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Lithium groups choose Teesside in boost for UK battery industry

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A pair of battery materials start-ups have selected Teesside to locate key parts of the electric vehicle supply chain at a time of uncertainty over the industry’s future in the UK.

Trafigura-backed Green Lithium has selected Teesport, the UK’s fifth-largest port, for its £600mn lithium refinery, while Altilium Metals will also build a recycling facility in the region.

The projects are a boost for the north-east but come as the UK’s aspirations to become an EV manufacturing powerhouse are in turmoil after the near-collapse of battery start-up Britishvolt last week. Its planned £3.8bn gigafactory is one hour’s drive north in Blyth.

The new occupants are also a fillip for Teesport owner PD Ports, recently at the center of a takeover attempt by local mayor Ben Houchen, which sparked a legal battle with investment giant Brookfield Asset Management.

In a region with high unemployment, Green Lithium’s project is expected to create 250 permanent jobs and 1,000 during construction, while the recycling plant will hire between 100 and 200 people. Middlesbrough currently has the ninth-highest unemployment rate in Britain, according to the Office for National Statistics.

Lithium is produced in two main ways: hard rock is dug up from mainly Australia and refined in China or brines rich in the dissolved mineral are slowly evaporated in Chile and Argentina. Almost 90 per cent of refining capacity for hard rock is based in China, giving the country significant leverage in the event of geopolitical turmoil or severe lithium shortages.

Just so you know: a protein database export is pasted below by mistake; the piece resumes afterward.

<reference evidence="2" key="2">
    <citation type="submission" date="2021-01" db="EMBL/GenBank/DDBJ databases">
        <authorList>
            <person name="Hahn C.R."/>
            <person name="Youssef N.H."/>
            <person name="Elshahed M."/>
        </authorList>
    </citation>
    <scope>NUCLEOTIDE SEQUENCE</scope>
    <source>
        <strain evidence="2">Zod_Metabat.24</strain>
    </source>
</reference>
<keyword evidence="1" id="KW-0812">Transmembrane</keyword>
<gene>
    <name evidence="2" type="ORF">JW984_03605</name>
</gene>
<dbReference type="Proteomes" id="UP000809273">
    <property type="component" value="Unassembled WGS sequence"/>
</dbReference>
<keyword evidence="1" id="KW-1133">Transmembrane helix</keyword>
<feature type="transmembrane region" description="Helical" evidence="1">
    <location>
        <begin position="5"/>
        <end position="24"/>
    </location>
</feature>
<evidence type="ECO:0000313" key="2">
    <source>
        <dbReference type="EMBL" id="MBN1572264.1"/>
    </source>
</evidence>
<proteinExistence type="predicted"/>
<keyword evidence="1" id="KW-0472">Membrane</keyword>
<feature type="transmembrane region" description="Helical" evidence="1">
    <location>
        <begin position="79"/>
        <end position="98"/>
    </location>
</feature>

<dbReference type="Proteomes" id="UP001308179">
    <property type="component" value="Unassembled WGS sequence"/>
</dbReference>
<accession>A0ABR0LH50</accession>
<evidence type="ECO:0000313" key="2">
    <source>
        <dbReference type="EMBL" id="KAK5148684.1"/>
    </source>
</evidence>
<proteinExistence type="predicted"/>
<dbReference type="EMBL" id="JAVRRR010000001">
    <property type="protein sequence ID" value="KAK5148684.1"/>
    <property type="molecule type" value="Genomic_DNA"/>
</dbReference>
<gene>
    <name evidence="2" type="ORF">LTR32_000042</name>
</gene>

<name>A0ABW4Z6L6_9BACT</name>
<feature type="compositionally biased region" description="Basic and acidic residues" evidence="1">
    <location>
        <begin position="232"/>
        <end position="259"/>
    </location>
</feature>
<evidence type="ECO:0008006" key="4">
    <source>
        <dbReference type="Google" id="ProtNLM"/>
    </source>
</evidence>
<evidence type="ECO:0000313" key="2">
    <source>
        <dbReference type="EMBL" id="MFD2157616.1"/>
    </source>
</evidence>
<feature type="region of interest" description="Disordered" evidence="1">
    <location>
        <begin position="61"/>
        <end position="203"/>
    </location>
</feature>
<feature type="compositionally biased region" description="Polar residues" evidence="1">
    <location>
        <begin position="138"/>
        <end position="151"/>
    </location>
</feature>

“We need China more than China needs us,” said Sean Sargent, chief executive of Green Lithium. “Only 35 per cent of Chinese production goes into their [EV] production but by the time we go into production they could entertain it all into their own EV industry.”

With rising concerns over the Britishvolt project, Sargent expects most of Green Lithium’s output to go to Europe when it begins operations in 2025 but increasingly stay in the UK later into the decade.

“The gigafactory delays are not ideal for these projects,” said Adam Panayi, managing director of Rho Motion, a battery consultancy. “But over a long-term horizon, it’s likely that a battery manufacturing factory will be built there and long-term prospects for the businesses are still strong.”

Claire Blanchelande, head of lithium at Trafigura, the commodity trading group that will source the refinery’s feedstock material, said lithium demand in the EU and the UK would increase more than eightfold to 600,000 tonnes by 2030. Green Lithium aims to produce 50,000 tonnes of lithium chemicals per year.

Lithium prices have risen ninefold since the start of 2021 to $74,500 per tonne of lithium hydroxide, according to Benchmark Mineral Intelligence. The surge in prices has stalled the decades-long decline in lithium-ion battery prices and threatens to derail the speed of the shift to electric vehicles.

Lithium refining and recycling of lithium-ion batteries is set to be fiercely competitive with a long road of fundraising ahead for Green Lithium. Tees Valley Lithium plans a similar processing plant in the same region, while many others are planning projects in the EU. Commodity trader Glencore, one of Britishvolt’s key backers, aims to turn its lead refinery near London into a battery recycling facility.

The commodity is new to PD Ports, one of the area’s biggest landowners, and the statutory harbor authority, although the principle is not. Green Lithium’s arrival sits within an existing wider strategy that seeks third-party investment, specifically designed to drive additional traffic on to the river Tees.

With the US providing billions of dollars of grants to battery metal companies in recent months, government subsidies have become a sticking point. Britishvolt believes its pledged £100mn grant has not been delivered quickly enough, while Green Lithium plans to apply for support for construction.

“If we want regional supply chains in the main electric vehicle markets, refining capacity needs to be built outside of China and this requires support from governments in the UK, US and Europe,” said Blanchelande.